I was recently in Malawi, a landlocked and poor but beautiful African country, where I visited Grow, an NGO focused on growing micro and small businesses.
Grow movement was founded in 2009 to assist micro and small scale entrepreneurs to grow their businesses. It operates in Uganda, Rwanda and Malawi.
Micro firms (5 or fewer employees) and small firms (firms with fewer than 20 employees) constitute the vast majority of all businesses and employment in Africa. These businesses are important to the continent’s economies and thus worthy of policy consideration.
But growing these enterprises is challenging, not only in Africa but everywhere. The majority either fail or do not grow at all. This is for a number of reasons.
In previous articles I have argued that a different approach to entrepreneurship and economic development is required. Such an approach is one that isn’t so focused on small and micro firms.
But it is still true that these micro and small firms are important because they provide an alternative means of employment for many, thereby combating poverty. But the real and most important economic question is: how do we get these firms to grow?
Advice on how to grow businesses
Grow matches entrepreneurs with volunteer ‘consultants’ from around the world. These volunteers communicate with entrepreneurs over Skype, advising the small business owners on how to improve their operational activities. This is often a case of improving marketing and communication channels, record keeping, budgeting and planning for a micro or small business.
Selected entrepreneurs and consultants work together over a period of three to six months putting plans into practice. Grow then tracks the improvements made over the time period. Progress measured includes increases in employment as well as increases in the confidence and skills of participating entrepreneurs. This effort is essentially aimed at answering the question of whether these businesses have benefited from the consultancy experience.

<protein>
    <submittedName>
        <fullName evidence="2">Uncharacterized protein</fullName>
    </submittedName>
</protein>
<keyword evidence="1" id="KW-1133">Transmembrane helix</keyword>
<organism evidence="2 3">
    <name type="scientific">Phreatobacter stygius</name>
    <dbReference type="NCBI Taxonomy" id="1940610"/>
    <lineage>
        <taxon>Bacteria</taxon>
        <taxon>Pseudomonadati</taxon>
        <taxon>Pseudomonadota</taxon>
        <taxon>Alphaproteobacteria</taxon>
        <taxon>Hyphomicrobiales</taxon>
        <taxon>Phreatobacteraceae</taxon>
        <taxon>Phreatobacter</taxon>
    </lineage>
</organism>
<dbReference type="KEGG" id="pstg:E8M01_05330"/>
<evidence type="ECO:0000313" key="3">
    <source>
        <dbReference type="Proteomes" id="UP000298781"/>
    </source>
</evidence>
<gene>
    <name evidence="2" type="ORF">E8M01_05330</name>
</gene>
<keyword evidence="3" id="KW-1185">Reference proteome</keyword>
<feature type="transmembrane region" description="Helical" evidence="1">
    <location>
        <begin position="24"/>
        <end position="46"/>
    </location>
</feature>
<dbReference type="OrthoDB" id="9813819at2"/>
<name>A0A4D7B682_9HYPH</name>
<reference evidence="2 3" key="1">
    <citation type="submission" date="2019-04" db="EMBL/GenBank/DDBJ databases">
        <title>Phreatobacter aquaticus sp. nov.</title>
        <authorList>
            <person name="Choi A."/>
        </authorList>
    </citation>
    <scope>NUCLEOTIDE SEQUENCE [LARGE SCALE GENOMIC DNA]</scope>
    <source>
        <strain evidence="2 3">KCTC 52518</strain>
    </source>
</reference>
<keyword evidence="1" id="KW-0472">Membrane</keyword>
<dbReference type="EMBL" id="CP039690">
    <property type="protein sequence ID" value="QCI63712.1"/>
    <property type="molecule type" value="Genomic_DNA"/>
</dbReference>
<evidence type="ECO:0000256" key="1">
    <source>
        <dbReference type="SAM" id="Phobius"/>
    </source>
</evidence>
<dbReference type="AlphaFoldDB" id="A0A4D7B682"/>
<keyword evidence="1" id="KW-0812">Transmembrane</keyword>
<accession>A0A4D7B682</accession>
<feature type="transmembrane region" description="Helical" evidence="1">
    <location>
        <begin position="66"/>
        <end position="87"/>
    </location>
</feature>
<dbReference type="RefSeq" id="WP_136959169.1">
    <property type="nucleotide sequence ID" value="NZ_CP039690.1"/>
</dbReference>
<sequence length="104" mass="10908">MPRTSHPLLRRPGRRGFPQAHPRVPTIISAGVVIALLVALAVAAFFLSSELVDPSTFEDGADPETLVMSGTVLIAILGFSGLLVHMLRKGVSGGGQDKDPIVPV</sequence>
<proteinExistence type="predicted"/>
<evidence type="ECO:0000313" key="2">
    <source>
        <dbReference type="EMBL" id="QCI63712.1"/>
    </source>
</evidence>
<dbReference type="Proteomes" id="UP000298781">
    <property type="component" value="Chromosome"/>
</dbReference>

I always have a degree of scepticism when I hear of NGOs seeking to boost entrepreneurship in Africa. This is due to some of my own experiences and research findings regarding NGOs who operate with little consideration of the impact they are having in society, even if initially appearing to be beneficial.
It was with this in mind that I spent a day with Willie Byson of Grow’s Lilongwe office. I was there to see what sort of results they were achieving.
Willie is a fearless, dedicated and persistent man with exceptional commitment to assisting entrepreneurs. He has few resources at his disposal but seems able to stretch them as far as possible.
I met 15 of Grow’s entrepreneurs owning businesses ranging from hair and beauty salons, fashion retailers, merchandise retailers, to tailoring, furniture making, private medical clinics, gardening and pre-school businesses.
The response from the entrepreneurs was highly positive about the consultancy and the impact it had had on their businesses. This is despite the tough economic conditions in Malawi where inflation is at 23.5%, bank lending rate at 27%, with the currency devaluing at an alarming rate.
One of the most impressive stories that I came across was an entrepreneur who sells plants and trees for the residential as well as the commercial market. After a Grow consultant had helped her improve marketing and operations, she won a large contract for 10,000 trees from a big commercial client.
My preliminary analyses of Grow’s data on 139 businesses in Malawi shows that before the programme these businesses collectively employed 595 individuals. After the programme they employed 768 people. That amounted to 173, or 29%, more people. On average the growing businesses (40% of the programmes total) added three employees each. One should remember that the overwhelming majority of the businesses are micro firms which by definition had less than 5 employees (most 1 or 2) before they joined Grow’s programme.
What makes this outcome even more impressive is the fact that the Malawian economy has been struggling over the last few years. This is due to government budget deficits, the lack of donor support in part because of a big corruption scandal and other economic factors.
Consultancy and mentorship models in Africa – the future
I see much opportunity in applying consultancy and mentorship models such as Grow’s to:
include far more entrepreneurs in the African countries in which Grow operates and in new countries;
include medium and large scale businesses within mentorship and consultancy programmes; and
develop to a point that such programmes become self sustaining, involving local entrepreneurs and not requiring foreign donor funding.
This is obviously a challenge, considering that there is limited funding for entrepreneurship and private sector development across the continent. These limited funds are fiercely fought for by NGOs and government institutions alike. But I am optimistic. I might just have started to believe in the potential and opportunity of growing some of Africa’s micro and small firms.